(D) juxtaposition, offset
(E) precariousness, facilitate

195. Often the argument against philanthropy has the effect of _______
the character of philanthropists but not necessarily _______ their work:
they may have done good in spite of themselves.
(A) describing, explaining
(B) aggrandizing, acknowledging
(C) emphasizing, citing
(D) impugning, discrediting
(E) obscuring, attacking
196. The novelist devotes so much time to avid descriptions of his
character’s clothes that the reader soon feels that such _______
concerns, although worthy of attention, have superseded any more directly
literary aims.
(A) didactic
(B) syntactical
(C) belletristic
(D) sartorial
(E) frivolous

197. Carruther’s latest literary criticism _______ her reputation for
trenchant commentary; despite its intriguing title and the fulsome praise
on its dust jacket, it is nothing more than a collection of _______.
(A) reinforces, pronouncements
(B) belies, platitudes
(C) prejudices, insights
(D) advances, aphorisms
(E) undermines, judgments

198. The _______ of gamblers’ unsuccessful decision strategies is one
_______ of the illusions built into games of chance in order to misguide
player and take their money.
(A) distortion, outcome
(B) restriction, result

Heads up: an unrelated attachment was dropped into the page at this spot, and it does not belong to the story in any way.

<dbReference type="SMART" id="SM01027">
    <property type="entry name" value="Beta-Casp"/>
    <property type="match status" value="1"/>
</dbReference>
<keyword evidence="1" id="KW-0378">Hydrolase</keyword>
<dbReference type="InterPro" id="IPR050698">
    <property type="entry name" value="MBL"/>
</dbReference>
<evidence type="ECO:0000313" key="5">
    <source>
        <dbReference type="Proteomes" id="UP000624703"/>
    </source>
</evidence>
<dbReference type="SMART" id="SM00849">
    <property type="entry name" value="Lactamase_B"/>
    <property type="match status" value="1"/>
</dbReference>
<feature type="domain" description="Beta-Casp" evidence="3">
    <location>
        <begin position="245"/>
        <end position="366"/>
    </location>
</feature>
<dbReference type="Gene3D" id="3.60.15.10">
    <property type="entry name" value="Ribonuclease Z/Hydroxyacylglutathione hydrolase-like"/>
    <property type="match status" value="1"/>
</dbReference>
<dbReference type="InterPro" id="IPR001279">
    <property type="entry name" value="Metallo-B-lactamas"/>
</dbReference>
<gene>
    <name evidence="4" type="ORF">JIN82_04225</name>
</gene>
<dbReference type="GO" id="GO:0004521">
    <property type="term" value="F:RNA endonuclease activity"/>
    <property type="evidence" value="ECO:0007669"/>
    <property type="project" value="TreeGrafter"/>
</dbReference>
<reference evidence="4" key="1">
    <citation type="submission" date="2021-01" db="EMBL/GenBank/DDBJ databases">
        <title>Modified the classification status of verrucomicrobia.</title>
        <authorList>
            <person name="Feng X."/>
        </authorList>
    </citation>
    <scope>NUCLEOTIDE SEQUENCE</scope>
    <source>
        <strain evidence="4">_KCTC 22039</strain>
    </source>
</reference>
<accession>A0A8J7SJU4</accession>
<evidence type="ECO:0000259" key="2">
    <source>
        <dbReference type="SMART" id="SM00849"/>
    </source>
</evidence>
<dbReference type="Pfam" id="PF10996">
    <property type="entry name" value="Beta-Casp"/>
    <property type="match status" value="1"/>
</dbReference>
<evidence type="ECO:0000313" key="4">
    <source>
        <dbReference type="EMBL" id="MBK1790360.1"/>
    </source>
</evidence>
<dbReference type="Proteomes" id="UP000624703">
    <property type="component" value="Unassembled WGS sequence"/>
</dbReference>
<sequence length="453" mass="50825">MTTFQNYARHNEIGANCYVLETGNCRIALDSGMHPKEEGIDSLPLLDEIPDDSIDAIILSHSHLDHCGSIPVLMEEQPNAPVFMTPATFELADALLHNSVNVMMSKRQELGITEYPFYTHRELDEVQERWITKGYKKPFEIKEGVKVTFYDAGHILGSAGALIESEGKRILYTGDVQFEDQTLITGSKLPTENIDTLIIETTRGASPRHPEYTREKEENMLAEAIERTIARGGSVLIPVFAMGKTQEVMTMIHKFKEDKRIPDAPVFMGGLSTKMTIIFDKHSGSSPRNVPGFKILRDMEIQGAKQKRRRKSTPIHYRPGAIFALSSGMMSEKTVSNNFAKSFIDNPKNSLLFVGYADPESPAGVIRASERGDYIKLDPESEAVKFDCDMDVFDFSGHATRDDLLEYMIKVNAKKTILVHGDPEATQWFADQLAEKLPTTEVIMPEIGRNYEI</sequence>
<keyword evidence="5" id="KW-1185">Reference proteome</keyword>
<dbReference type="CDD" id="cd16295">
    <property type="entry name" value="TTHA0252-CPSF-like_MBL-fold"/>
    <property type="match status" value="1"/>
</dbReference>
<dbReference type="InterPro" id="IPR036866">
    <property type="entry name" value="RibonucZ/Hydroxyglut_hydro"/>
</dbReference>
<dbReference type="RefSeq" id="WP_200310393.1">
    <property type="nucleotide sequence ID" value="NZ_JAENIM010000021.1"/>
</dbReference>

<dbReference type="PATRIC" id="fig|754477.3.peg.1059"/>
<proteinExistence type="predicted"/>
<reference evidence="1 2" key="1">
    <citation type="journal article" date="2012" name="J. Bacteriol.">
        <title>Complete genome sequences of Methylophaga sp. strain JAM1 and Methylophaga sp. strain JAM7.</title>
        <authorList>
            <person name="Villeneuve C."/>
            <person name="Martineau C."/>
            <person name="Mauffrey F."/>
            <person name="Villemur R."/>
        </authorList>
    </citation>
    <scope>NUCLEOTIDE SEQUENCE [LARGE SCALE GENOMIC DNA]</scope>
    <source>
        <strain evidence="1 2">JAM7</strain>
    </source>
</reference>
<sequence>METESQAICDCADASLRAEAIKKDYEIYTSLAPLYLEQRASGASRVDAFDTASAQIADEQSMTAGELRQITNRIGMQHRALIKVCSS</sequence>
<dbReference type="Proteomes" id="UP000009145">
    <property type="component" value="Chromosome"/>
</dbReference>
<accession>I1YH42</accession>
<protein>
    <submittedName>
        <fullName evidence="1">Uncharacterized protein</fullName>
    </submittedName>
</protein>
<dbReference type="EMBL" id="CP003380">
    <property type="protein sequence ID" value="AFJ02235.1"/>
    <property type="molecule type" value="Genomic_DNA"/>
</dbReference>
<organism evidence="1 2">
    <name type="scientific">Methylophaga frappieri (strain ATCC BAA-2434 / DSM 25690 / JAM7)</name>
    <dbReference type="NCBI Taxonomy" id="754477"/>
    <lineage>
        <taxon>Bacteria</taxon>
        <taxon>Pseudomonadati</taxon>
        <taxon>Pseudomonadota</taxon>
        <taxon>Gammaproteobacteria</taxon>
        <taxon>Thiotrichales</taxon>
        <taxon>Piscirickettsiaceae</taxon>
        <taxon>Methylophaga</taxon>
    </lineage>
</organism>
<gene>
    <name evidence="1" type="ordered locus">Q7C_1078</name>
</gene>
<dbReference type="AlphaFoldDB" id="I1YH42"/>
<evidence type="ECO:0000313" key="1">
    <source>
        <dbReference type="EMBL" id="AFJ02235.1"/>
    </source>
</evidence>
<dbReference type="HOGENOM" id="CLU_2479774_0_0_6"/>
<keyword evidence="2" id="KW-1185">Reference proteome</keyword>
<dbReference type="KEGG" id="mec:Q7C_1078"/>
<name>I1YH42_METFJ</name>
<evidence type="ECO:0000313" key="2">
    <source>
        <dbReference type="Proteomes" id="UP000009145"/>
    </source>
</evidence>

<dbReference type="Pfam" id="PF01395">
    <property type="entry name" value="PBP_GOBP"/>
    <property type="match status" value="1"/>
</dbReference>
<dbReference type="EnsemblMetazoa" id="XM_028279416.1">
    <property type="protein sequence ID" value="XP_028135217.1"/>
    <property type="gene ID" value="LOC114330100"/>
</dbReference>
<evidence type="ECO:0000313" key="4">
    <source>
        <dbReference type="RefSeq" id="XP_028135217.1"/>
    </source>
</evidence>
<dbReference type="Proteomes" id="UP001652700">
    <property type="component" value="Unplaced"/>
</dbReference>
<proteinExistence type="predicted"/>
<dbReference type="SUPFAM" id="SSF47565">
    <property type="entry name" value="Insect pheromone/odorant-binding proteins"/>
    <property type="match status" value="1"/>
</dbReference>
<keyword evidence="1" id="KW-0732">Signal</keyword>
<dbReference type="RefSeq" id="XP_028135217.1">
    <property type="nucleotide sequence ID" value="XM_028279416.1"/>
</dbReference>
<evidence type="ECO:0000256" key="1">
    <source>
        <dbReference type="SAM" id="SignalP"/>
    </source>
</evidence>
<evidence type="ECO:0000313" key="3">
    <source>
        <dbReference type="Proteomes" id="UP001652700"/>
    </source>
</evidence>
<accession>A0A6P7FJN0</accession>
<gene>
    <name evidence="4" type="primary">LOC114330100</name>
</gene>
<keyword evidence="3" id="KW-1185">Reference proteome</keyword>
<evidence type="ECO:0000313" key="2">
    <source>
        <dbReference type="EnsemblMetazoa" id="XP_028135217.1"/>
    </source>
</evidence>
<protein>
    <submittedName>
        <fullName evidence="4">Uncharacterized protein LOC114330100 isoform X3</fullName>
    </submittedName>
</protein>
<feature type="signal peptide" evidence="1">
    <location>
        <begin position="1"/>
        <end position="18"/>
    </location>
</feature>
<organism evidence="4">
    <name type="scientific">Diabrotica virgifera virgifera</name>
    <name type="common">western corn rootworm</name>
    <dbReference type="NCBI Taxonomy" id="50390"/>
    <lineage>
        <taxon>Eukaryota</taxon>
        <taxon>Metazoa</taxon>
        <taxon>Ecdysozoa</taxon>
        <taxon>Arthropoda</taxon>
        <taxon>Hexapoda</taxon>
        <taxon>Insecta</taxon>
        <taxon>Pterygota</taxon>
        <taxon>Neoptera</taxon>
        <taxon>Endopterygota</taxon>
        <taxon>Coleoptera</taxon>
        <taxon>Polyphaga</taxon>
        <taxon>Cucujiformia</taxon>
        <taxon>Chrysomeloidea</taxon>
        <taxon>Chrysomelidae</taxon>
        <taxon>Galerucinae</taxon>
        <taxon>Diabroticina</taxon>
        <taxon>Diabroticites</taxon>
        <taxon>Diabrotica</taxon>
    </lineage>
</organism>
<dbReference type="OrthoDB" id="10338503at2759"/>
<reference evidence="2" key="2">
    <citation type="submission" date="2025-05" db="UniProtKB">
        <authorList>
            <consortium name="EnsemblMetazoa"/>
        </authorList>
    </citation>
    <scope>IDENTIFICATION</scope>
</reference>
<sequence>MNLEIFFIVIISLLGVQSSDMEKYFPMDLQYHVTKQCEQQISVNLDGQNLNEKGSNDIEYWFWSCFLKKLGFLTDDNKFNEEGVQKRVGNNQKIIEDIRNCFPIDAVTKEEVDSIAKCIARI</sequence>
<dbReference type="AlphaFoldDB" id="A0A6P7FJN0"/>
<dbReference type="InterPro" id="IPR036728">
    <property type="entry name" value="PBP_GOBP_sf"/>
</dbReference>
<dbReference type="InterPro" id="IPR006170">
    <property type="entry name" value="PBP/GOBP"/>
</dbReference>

(C) maintenance, function
(D) prediction, accomplishment
(E) demonstration, prerequisite

199. That the new group was unable to weather its first staff meeting
without evidence of the same _______ that its creation was intended to
abolish did not _______ future harmony among coworkers.
(A) cooperation, ensure
(B) façade, realize
(C) factions, augur
(D) diligence, subdue
(E) ventures, suggest

200. The prevailing union of passionate interest in detailed facts with
equal devotion to abstract _______ is a hallmark of our present society;
in the past this union appeared, at best, _______ and as if by chance.
(A) data, extensively
(B) philosophy, cyclically
(C) generalization, sporadically
(D) evaluation, opportunely
(E) intuition, selectively

201. The author did not see the _______ inherent in her scathing
criticism of writing style so similar to her own.
(A) disinterest
(B) incongruity
(C) pessimism
(D) compliment
(E) symbolism
202. The author is _______ to identify any particular principle as
fundamental, insisting instead that it is only when viewed within
specific contexts that principles can be _______.
(A) reluctant, modified
(B) unable, relinquished
(C) loath, assessed
(D) unlikely, violated
(E) wrong, justified

203. As _______ as she was to the widespread dissatisfaction with her
performance on the job, it is no wonder that she greeted the news of her
dismissal with _______.
(A) receptive, disdain
(B) acquiescent, temerity
(C) oblivious, astonishment
(D) vulnerable, uncertainty
(E) responsive, apathy

204. The scientist found it puzzling that his rival’s theory retained its
_______ despite widespread suggestions that it was now _______.